3. Cliches can sometimes be, well, cliche. But many are repeated for good reason. “If it seems too good to be true, it probably is,” is golden for collectors. In other words, things that are supposedly valuable should reflect it in the price. There are exceptions—television programs such as American Pickers and Antiques Roadshow highlight items worth much more than the owner thought. But according to Andrea Hastings, also an appraiser with Antique Helper, this is rare. “That doesn’t happen often,” she says. “It’s like hitting the lottery. A person that finds an item like that usually has some idea that it is valuable.” A good rule of thumb is that if someone is knowledgeable about an item, they know better than to grossly undervalue it. If someone found an item in the basement and doesn’t know much about it, it is best for everyone involved if they get an expert opinion. Of course, there are always bargains, but be wary of seemingly outrageously good deals.

4. As with much of life, knowledge is invaluable, and one key reason that people buy false collectibles is a lack of it, according to Hastings. “The best way to know (if something is fake) is to have experience with the real thing,” she explains. “In many cases (where people are scammed), they pick up an item they don’t know about and think ‘Hmmm. This seems like a good deal.'”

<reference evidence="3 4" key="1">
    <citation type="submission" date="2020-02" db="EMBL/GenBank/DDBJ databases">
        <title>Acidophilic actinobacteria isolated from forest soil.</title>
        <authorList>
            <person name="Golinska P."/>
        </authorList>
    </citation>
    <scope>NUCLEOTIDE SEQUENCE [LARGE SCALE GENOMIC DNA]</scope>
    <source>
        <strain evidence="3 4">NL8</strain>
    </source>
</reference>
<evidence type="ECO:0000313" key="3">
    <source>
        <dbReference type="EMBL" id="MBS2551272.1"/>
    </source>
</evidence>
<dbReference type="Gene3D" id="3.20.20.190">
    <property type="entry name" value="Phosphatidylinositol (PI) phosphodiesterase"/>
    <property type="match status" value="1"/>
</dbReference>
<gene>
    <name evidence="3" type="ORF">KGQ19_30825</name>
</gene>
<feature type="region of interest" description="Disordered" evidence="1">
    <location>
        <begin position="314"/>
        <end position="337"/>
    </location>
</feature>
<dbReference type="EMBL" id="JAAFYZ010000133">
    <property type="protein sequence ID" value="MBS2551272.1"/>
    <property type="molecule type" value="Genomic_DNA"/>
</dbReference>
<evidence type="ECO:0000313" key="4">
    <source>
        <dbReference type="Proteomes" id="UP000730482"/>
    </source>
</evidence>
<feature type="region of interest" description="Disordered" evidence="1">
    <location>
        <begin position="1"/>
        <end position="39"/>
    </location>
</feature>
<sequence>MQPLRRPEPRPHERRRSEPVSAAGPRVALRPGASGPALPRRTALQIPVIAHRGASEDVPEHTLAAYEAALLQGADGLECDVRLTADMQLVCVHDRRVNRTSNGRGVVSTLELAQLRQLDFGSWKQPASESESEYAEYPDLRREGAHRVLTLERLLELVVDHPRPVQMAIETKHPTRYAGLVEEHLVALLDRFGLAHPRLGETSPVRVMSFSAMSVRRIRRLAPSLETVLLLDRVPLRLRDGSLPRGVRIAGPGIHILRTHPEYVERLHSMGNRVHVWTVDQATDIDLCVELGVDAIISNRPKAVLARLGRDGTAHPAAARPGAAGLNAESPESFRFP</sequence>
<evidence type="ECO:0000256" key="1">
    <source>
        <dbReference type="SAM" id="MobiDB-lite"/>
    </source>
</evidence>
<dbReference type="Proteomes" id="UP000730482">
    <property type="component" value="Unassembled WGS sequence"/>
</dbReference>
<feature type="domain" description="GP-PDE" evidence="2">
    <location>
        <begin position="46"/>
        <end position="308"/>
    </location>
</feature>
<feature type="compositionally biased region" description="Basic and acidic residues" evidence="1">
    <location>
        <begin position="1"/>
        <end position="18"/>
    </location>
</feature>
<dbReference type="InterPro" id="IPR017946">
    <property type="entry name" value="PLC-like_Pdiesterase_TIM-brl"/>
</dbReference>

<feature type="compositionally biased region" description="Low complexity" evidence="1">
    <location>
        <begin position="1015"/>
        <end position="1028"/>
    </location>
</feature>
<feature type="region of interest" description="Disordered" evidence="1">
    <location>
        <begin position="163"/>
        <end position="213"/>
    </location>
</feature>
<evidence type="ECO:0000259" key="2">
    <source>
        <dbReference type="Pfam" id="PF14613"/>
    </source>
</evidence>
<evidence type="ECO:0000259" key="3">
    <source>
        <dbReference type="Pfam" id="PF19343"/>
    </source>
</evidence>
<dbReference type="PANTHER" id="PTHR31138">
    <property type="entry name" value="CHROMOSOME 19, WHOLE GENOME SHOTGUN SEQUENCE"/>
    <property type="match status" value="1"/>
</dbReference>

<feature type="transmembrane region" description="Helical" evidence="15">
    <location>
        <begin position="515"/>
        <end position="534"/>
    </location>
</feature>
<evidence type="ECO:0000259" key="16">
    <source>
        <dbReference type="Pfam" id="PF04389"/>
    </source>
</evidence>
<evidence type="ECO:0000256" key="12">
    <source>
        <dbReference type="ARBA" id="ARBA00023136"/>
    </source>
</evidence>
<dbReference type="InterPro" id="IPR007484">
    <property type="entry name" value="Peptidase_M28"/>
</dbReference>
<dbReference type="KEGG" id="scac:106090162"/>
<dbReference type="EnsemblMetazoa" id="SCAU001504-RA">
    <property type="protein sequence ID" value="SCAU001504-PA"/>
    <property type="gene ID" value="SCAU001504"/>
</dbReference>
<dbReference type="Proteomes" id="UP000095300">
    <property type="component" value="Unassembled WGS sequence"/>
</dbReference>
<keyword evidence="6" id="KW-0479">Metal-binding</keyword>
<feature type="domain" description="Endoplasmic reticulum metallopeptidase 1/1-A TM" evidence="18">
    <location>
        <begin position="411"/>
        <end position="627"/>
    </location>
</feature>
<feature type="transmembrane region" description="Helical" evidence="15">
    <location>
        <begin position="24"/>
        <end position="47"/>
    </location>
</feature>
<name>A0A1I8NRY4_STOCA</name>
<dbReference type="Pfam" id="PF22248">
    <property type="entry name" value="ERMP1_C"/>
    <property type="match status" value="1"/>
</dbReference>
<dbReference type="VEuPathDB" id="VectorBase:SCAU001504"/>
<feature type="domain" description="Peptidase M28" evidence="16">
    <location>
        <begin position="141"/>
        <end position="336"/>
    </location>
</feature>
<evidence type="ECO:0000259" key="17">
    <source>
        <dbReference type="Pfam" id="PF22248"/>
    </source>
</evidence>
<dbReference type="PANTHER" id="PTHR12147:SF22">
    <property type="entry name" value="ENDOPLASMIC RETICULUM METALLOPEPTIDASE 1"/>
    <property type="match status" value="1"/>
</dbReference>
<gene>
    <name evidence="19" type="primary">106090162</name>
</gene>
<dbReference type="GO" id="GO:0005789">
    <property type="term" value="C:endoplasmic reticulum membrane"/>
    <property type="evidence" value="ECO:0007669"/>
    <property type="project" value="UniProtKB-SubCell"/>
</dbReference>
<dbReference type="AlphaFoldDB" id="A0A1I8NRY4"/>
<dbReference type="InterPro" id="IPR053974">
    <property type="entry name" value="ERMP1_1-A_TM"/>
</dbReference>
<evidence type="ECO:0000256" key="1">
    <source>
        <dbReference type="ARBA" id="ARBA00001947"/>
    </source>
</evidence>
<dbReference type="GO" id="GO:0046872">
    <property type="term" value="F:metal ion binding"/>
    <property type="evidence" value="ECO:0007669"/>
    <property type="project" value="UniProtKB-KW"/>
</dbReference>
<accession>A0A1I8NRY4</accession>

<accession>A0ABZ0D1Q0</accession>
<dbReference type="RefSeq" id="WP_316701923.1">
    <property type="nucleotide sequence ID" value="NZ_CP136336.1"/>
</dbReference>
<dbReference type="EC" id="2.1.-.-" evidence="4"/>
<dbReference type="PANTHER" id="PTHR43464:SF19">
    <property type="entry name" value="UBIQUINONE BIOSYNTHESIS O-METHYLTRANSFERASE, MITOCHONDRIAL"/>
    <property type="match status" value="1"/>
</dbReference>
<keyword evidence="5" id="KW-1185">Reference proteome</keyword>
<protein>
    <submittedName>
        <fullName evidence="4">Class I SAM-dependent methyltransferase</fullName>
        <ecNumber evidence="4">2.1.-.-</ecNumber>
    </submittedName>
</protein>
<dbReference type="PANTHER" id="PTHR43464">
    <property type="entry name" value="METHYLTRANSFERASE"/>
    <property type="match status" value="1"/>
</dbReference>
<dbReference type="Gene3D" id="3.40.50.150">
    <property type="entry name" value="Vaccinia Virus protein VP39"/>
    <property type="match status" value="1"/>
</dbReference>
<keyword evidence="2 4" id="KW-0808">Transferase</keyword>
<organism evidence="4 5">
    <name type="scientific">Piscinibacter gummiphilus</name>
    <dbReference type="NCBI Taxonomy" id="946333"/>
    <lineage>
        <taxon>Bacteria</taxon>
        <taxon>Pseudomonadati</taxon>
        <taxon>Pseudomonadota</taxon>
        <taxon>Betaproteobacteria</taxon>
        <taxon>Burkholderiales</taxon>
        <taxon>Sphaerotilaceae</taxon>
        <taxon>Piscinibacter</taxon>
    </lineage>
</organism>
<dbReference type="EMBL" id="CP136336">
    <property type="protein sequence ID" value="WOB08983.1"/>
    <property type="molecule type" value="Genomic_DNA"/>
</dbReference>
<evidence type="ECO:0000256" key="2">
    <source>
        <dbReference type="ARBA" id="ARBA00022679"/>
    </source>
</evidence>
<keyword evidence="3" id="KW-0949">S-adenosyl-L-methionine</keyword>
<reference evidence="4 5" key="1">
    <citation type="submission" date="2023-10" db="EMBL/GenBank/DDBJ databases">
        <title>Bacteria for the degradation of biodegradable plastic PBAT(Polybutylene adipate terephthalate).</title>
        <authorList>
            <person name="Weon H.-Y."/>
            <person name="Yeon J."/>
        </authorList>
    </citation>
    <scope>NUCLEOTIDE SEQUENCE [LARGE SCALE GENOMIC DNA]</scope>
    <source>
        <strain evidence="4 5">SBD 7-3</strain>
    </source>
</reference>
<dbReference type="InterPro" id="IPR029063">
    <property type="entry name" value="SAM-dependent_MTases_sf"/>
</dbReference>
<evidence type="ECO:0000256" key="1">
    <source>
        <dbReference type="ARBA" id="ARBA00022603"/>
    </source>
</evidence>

The root of this problem is looking at collecting in the wrong way. There are two reasons for collecting: enjoyment and investment. Some make a living via the latter. However, this requires expertise that can only be gained by experience. In many cases it is learned the hard way. “Part of the learning curve is making mistakes,” explains Hastings. “It has happened to everyone on some level.” She and her colleagues recommend that it is best to start by collecting for enjoyment, for multiple reasons. First, value is subjective. There is always worth in something as long as you enjoy it, even if everyone else thinks it’s a bad deal. Second, someone thinking of enjoyment views money spent as permanent, while someone thinking of investment views money spent as temporary. The lure of future returns might induce bad decisions. Another cliche sums up the third and most important reason– “You must learn to walk before you can run.” Collecting for enjoyment teaches you the basics, which you should know before you invest.